- Hepatocellular Carcinoma- If symptoms suggest patient may be suffering with hepatocellular carcinoma. The biopsy will confirm the diagnosis.
- Cirrhosis- Diagnosis of cirrhosis is confirmed following biopsy results.
Treatment of Hepadnavirus Infection or Hepatitis B Virus Infection -
Treatment depends on severity of the disease. The acute phase and chronic phase of hepatitis B demands different treatment. Complications like cirrhosis and hepatocellular carcinoma are treated aggressively to prevent life threatening conditions.
Treatment for Acute Hepatitis-
- No treatment
- Healthy food
Treatment for Chronic Hepatitis-
- Tylenol and NSAIDs prescribed for fever, body ache and muscle pain.
- Hydration- drink plenty of water, IV fluid if patient is consistently suffering with nausea and vomiting.
- Antiviral Drugs- Chronic hepatitis and presence of viruses in blood is treated with antiviral medications such as Epivir, adefovir, tenofovir and telbivudine.
- Interferone Injection- Available in 3 forms described as alpha, beta and gamma interferon. The medication improves immune response against Hepatitis B virus.
- Healthy food
- Fluid Retention- Cirrhosis causes fluid retention, which is treated with fluid restriction, low sodium or salt intake and diuretics.
- Paracentesis- Excessive fluid around abdominal cavity (ascites) and lung (pleural effusion) is removed by placing needle through the skin under ultrasound guidance following local anesthesia.
- TIPS (Trans-jugular Intrahepatic Porto-systemic Shunt)- The fluid from abdominal cavity is moved into jugular vein.
- Beta blocker- Beta blocker constricts the enlarged esophageal blood vessels and stops bleeding.
- Sclerotherapy- Procedure is performed to stop bleeding. The fibrosing agents injected into esophageal variceal using endoscopy.
- Balloon Tamponade- The balloon is pass into esophagus and placed against the surface of esophagus which is bleeding from variceal. The balloon is expanded to apply pressure against bleeding blood vessels to stop the bleeding.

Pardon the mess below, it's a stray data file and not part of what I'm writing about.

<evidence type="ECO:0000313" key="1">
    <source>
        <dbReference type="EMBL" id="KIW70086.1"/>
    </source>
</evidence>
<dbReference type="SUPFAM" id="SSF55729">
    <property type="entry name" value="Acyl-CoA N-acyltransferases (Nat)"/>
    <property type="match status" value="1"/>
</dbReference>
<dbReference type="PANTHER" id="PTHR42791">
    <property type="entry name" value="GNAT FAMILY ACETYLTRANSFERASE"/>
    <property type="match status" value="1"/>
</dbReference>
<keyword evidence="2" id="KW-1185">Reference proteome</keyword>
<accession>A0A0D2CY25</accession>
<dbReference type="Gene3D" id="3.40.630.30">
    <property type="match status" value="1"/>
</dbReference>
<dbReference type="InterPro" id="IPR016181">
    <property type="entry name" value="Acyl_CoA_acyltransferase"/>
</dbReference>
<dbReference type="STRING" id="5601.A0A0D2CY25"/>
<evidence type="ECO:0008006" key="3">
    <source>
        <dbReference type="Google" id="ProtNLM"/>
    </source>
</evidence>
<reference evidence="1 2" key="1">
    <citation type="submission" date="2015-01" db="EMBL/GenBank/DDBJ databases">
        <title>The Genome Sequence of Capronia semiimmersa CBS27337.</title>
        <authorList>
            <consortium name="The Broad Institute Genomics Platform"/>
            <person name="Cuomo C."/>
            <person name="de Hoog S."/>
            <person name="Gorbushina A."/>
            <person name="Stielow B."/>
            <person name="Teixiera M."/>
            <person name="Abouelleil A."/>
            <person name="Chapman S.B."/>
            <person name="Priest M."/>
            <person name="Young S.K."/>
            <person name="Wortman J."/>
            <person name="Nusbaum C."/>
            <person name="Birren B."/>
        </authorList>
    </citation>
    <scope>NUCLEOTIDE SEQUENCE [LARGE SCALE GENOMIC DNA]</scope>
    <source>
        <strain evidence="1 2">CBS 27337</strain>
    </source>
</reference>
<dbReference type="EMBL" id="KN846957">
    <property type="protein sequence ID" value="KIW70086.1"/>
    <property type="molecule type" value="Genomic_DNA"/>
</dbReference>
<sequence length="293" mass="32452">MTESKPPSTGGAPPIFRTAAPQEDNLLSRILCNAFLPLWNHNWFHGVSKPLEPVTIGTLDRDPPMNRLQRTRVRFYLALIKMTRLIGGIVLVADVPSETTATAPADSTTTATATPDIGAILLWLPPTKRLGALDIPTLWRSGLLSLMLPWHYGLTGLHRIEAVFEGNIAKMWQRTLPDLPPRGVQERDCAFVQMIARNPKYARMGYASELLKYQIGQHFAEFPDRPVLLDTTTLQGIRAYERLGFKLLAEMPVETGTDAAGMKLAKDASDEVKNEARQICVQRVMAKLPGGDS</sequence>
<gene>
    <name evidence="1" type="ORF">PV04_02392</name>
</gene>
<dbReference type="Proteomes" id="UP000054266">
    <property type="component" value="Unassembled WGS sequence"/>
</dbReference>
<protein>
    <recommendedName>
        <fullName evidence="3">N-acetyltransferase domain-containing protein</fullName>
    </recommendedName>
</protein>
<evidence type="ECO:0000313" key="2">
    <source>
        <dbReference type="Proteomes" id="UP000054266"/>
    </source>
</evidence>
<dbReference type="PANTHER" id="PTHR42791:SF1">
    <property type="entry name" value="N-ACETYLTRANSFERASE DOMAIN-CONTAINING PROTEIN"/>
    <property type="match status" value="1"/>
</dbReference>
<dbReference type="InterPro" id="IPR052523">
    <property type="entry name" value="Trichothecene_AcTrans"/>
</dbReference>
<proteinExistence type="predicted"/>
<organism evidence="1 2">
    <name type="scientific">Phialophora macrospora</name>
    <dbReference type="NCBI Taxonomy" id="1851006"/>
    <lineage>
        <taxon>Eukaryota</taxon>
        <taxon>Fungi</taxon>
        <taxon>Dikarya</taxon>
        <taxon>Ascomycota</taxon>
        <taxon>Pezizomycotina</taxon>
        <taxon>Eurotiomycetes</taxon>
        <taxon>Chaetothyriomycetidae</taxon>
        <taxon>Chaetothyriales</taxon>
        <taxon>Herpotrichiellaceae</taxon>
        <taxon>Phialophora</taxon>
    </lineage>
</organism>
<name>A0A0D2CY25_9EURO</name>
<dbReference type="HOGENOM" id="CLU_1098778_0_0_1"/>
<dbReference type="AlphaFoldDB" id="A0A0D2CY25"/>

- Low Protein Diet- The liver metabolism is restricted in patient suffering with cirrhosis and hepatocellular carcinoma. Increased protein diet causes building up of toxins, which are not metabolized by liver. Low protein diet is advised.
- Lactulose- Lactulose helps to neutralize ammonia and other protein metabolites resulting in less toxin in the blood. The treatment along with low protein diet prevents symptoms of encephalopathy.
- Liver transplant is considered in extreme cases of liver failure secondary to cirrhosis.
Prevention of Hepadnavirus Infection or Hepatitis B Virus Infection -
- Vaccine series of 3 to 4 injection.
- Adult and children at risk should be vaccinated
- Combination vaccine against Hepatitis A and B (Twinrix)
- Condom- Use condom to prevent transmission of virus during sex through semen.
- Avoid sharing needle- Needle is contaminated when used by an infected patient. Hepatitis B virus is transmitted into normal person when same needle is shared and used.
- Avoid tattoo- Viruses are transmitted from one individual to another when the same tattooing needle is used to engrave tattoo in patient suffering with Hepatitis B and then reused in normal individual.
- Gloves- Nurses, lab technician and doctors should use gloves if handing blood sample or treating patient suffering with hepatitis B in close contact.
- Alcohol- Patient suffering with hepatitis B should avoid alcohol. Alcohol can damage liver resulting in cirrhosis.